Copyright Bill’s Fine Print Makes For a Disturbing Read

This morning I run a special column (Toronto Star version, Vancouver Sun version, Ottawa Citizen version, homepage version) on Bill C-61.  Based largely on my initial post, I note that in 2004, the Supreme Court of Canada issued a landmark copyright decision in a battle between the Law Society of Upper Canada, the Ontario legal bar association, and CCH Canadian, a leading legal publisher.  The court was faced with a dispute over an old technology – photocopying in a law library – and in a unanimous decision it ruled that the underlying purpose of copyright law is to serve the public interest.  That interest, reasoned Chief Justice Beverly McLachlin, is best served by balancing both user rights and creator rights.

Yesterday Industry Minister Jim Prentice and Canadian Heritage Minister Josee Verner delivered what amounts to a stinging rebuke to the Supreme Court's copyright vision of public interest and balance.  After months of internal discussions (though precious little public consultation), the government unveiled its much-anticipated copyright reform bill.  Casting aside the concerns of major business, education, and consumer groups, the bill seeks to dramatically tilt Canadian law toward greater enforcement and restrictions on the use of digital content, leading Liberal Industry critic Scott Brison to warn that it could result in a "police state."

Prentice's strategy appears to have been to include a series of headline-grabbing provisions that would attract the support of the Canadian public and simultaneously mask rules that will reshape Canadians' rights over their personal property.  Accordingly, the bill includes a time shifting provision that legalizes recording of television programs, a private copying of music provision that allows consumers to copy music onto their iPods, and a format shifting provision that permits transferring content from analog to digital formats. While those provisions sound attractive, Canadians would do well to read the fine print.  The new rules are subject to a host of limitations – Canadians can't retain recorded programs and backing up DVDs is not permitted – that lessen their attractiveness.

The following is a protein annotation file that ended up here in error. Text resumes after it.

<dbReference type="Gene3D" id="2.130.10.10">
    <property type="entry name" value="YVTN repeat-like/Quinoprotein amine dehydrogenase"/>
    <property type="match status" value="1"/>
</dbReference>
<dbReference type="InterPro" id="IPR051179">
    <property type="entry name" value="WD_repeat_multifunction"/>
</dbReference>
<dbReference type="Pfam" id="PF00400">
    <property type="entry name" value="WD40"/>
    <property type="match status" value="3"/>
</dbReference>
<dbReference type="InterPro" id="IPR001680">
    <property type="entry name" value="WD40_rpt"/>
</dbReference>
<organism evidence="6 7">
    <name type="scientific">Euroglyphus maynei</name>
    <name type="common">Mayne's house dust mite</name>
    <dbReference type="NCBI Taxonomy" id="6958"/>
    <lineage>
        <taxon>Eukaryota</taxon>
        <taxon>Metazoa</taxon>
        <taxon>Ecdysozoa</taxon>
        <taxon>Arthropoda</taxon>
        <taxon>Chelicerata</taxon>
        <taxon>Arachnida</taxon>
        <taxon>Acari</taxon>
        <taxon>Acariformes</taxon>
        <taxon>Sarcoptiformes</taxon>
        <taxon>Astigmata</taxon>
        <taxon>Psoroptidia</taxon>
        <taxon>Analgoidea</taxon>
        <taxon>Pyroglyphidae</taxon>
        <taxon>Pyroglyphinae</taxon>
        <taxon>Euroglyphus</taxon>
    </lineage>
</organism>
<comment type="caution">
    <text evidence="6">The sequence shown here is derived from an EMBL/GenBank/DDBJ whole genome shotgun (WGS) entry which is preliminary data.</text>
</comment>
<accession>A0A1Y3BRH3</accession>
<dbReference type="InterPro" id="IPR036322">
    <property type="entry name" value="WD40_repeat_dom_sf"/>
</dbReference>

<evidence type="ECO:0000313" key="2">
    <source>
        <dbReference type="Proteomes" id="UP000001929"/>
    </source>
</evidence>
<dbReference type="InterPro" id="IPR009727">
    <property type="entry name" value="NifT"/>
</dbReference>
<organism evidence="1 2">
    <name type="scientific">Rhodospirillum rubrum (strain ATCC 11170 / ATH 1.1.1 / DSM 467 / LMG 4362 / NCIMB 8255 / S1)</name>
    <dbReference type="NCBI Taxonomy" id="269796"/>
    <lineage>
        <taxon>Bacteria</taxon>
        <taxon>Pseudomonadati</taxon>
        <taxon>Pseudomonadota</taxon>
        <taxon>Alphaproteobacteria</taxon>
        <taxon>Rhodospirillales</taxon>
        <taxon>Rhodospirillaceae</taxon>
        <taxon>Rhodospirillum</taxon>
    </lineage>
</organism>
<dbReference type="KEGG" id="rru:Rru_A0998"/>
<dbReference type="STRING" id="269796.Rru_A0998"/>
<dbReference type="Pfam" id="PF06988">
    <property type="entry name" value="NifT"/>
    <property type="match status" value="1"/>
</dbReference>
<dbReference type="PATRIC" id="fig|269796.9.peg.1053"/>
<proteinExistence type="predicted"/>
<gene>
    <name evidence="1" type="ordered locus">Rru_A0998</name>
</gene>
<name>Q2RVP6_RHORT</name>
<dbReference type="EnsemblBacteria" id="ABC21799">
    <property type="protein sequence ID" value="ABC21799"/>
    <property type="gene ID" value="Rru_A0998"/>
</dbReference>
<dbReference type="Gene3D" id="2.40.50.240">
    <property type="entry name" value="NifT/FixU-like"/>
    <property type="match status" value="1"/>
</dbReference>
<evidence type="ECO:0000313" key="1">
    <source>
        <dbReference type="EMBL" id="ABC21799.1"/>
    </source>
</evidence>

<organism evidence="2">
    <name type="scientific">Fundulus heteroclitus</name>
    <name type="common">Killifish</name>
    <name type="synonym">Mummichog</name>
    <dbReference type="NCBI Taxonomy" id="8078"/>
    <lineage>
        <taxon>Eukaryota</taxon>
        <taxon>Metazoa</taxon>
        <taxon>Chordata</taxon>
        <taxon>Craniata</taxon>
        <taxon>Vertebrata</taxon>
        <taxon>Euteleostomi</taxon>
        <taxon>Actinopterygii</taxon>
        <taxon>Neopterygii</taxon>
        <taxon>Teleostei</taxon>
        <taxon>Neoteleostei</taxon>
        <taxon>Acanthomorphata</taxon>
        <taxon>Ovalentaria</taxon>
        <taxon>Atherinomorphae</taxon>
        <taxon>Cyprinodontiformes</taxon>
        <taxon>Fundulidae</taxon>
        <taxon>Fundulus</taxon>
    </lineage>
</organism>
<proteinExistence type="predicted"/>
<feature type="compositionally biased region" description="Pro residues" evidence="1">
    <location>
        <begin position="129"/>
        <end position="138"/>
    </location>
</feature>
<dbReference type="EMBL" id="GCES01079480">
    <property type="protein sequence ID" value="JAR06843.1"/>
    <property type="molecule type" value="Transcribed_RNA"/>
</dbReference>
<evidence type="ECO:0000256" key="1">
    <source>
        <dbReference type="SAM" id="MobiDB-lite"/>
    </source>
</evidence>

More worrisome are the "anti-circumvention provisions," which undermine not only these new consumer rights but also hold the prospect of locking Canadians out of their own digital content. The law creates a blanket prohibition on picking the digital locks (often referred to as circumventing technological protection measures) that frequently accompany consumer products such as CDs, DVDs, and electronic books.  In other words, Canadians that seek to circumvent those products – even if the Copyright Act permits their intended use – will now violate the law. While this sounds technical, circumvention is not uncommon.  Under the Prentice bill, transferring music from a copy-protected CD to an iPod could violate the law.  So too could efforts to play a region-coded DVD from a non-Canadian region or students' attempts to copy-and-paste content from some electronic books.

The bill includes a few limited circumvention exceptions for privacy, encryption research, interoperable computer programs, and security.  Yet the exceptions are largely illusory since the software programs needed to pick the digital lock in order to protect privacy or engage in research are banned. Canadians should therefore check the fine print again – the law suggests that they can protect their privacy, but renders the distribution of the tools to do so illegal.  

The need to read the fine print does not end there – a new statutory damage award of $500 for personal use infringement applies to music downloading that many believe is legal, while it does not cover uploading files onto peer-to-peer networks or even posting videos to YouTube.  Similarly, a provision designed to allow librarians to create digital copies for patrons suffers from an exception that requires the digital copy to self-destruct within five days, effectively turning librarians into digital locksmiths.